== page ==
With the recent execution of Troy Davis, who was convicted of killing a police officer, Mark MacPhail, 22 years ago in Savannah, Georgia, many agencies, advocacy groups, celebrities, politicians, and common Americans are calling for a reform of the justice system and the death penalty. World leaders urged the US to grant amnesty to Davis, and with his execution, the UN is now calling for a “resolution calling for a global moratorium on executions with a view to eventually abolishing the death penalty entirely.” (for more on the UN: see here).
What makes this case so alarming, is the amount of doubt in Davis’ actual role in the murder, as well as his involvement with a previous crime. Now, here is where the story gets really odd:
Four witness, among them Redd Coles, had testified that Davis assulted Larry Young (a homeless person), shot another man (who survived), Michael Cooper, and murdered MacPhail. However on cross-examination, Redd Coles admitted to having a .38 pistol, which was the same gun that was used to assault Young and to shot Cooper. No physical evidence was found which tied Davis to the crime.
Sounds fishy, right?
When the trial was reopened again, seven of the nine witnesses recanted their testimonies.
One of those who recanted, Antoine Williams, subsequently revealed they had no idea who shot the officer and that they were illiterate – meaning they could not read the police statements that they had signed at the time of the murder in 1989. Others said they had falsely testified that they had overheard Davis confess to the murder.
Many of those who retracted their evidence said that they had been cajoled by police into testifying against Davis. Some said they had been threatened with being put on trial themselves if they did not co-operate.
Coles was the man who first came forward to police and implicated Davis as the killer. But over the past 20 years evidence has grown that Coles himself may be the gunman and that he was fingering Davis to save his own skin.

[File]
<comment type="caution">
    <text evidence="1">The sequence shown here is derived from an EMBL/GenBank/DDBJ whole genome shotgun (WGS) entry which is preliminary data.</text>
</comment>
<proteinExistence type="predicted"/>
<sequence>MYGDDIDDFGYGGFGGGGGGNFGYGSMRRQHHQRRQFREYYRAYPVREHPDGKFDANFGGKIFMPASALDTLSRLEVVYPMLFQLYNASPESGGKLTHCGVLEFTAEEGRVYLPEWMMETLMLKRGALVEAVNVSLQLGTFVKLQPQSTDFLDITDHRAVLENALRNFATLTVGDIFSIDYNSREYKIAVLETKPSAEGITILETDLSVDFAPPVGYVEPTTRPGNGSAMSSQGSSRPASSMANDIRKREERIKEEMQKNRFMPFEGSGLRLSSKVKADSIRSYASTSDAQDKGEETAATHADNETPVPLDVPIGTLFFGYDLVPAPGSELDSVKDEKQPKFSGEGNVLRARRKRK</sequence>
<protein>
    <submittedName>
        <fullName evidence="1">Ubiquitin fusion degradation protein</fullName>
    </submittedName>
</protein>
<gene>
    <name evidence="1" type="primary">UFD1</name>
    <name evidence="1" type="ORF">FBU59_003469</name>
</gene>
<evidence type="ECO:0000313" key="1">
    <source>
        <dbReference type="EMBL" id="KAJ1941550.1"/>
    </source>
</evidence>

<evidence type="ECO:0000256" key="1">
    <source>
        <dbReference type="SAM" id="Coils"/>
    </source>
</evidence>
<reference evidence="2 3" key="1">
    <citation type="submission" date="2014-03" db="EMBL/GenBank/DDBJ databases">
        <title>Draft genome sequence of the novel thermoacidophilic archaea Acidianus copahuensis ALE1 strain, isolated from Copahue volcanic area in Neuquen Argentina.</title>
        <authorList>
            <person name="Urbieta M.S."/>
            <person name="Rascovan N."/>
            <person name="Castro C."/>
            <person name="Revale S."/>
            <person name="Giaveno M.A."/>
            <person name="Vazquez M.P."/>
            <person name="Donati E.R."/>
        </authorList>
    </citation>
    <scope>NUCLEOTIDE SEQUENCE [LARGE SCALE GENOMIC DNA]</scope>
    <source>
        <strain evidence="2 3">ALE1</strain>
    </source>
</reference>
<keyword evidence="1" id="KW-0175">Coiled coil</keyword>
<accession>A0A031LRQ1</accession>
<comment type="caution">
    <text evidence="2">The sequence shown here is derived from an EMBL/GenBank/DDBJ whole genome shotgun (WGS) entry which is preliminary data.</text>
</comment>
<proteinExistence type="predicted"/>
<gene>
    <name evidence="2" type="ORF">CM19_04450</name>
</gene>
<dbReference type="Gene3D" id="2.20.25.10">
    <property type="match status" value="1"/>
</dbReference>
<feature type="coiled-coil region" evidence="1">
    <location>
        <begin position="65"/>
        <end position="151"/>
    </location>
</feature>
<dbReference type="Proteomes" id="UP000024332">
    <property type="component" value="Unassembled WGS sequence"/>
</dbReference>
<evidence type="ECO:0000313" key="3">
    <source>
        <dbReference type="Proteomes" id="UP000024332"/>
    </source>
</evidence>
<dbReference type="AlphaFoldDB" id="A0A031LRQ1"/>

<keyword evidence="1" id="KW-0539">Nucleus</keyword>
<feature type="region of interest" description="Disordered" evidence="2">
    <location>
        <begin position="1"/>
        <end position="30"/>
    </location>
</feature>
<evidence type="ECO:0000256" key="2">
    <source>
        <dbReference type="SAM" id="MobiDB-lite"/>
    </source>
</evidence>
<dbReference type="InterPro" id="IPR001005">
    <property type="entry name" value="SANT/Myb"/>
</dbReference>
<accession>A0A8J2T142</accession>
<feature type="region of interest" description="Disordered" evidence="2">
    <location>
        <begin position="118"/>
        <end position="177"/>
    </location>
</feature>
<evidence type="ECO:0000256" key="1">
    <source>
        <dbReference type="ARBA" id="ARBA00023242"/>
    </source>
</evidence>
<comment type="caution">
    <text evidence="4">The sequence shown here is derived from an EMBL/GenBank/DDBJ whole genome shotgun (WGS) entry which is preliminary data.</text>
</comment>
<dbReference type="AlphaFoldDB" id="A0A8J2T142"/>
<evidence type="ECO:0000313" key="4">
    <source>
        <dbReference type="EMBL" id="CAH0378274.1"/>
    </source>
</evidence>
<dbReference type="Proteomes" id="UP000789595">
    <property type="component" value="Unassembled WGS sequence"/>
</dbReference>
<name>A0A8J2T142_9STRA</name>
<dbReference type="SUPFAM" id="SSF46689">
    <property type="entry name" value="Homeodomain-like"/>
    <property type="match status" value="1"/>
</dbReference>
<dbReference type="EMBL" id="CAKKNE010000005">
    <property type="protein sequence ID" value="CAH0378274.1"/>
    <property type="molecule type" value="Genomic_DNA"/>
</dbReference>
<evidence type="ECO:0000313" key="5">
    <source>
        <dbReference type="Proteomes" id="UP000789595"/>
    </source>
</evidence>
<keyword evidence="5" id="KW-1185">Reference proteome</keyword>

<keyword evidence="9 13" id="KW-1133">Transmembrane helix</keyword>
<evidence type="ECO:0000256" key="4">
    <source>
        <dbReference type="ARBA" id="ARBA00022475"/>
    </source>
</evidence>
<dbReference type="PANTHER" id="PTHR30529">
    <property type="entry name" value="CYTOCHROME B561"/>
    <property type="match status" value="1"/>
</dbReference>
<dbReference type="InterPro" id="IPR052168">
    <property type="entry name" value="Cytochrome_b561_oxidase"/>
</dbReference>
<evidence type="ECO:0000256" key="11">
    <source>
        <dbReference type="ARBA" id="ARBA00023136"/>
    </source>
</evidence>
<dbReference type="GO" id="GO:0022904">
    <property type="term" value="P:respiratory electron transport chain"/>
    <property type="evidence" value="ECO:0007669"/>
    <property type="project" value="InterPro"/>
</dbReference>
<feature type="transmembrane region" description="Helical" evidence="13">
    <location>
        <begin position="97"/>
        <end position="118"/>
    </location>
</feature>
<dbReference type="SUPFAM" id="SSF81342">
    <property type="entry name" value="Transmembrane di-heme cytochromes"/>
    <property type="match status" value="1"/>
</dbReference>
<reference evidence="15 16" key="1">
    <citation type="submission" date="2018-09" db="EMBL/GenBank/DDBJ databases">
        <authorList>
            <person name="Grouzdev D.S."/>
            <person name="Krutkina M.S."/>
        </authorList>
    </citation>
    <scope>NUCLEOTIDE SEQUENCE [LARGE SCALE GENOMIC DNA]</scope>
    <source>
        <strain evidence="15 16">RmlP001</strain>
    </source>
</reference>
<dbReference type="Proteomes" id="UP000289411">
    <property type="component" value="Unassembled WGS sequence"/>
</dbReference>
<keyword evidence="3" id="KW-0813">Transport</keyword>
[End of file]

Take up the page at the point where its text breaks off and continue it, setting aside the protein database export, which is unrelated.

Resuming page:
In total, nine people have come forward with evidence that implicates Coles. Most recently, on Monday the George Board of Pardons and Paroles heard from Quiana Glover who told the panel that in June 2009 she had heard Coles, who had been drinking heavily, confess to the murder of MacPhail.
Higher courts in the US have repeatedly refused to grant Davis a retrial on the grounds that he had failed to “prove his innocence”. His supporters counter that where the ultimate penalty is at stake, it should be for the courts to be beyond any reasonable doubt of his guilt.
In that last paragraph, I emphasized “prove his innocence” to highlight what to me seemed like the most perverse usage of the justice system. When did innocent until proven guilty get exchanged for guilty until proven innocent?
What this case really emphasizes are the flaws within our justice system, a system which disproportionally punishes minorities. In addition to this, 80% of all Capital Punishment cases involve white victims.
The DOJ study also revealed the influence that the race of the victim has in determining potential capital cases. U.S. Attorneys recommended the death penalty in 36 % of the cases with black defendants and non-black victims, but only recommended the death penalty in 20 % of the cases with black defendants and black victims.
For more information regarding how the race of the victim being white leads to a greater chance of the result being execution (and because this post is getting long!) visit: Race and the Death Penalty.
After reading Race and the Death Penalty, and seeing the statistics, do you believe our justice department disproportionally affects minorities? Should the death penalty be eliminated? Why or why not?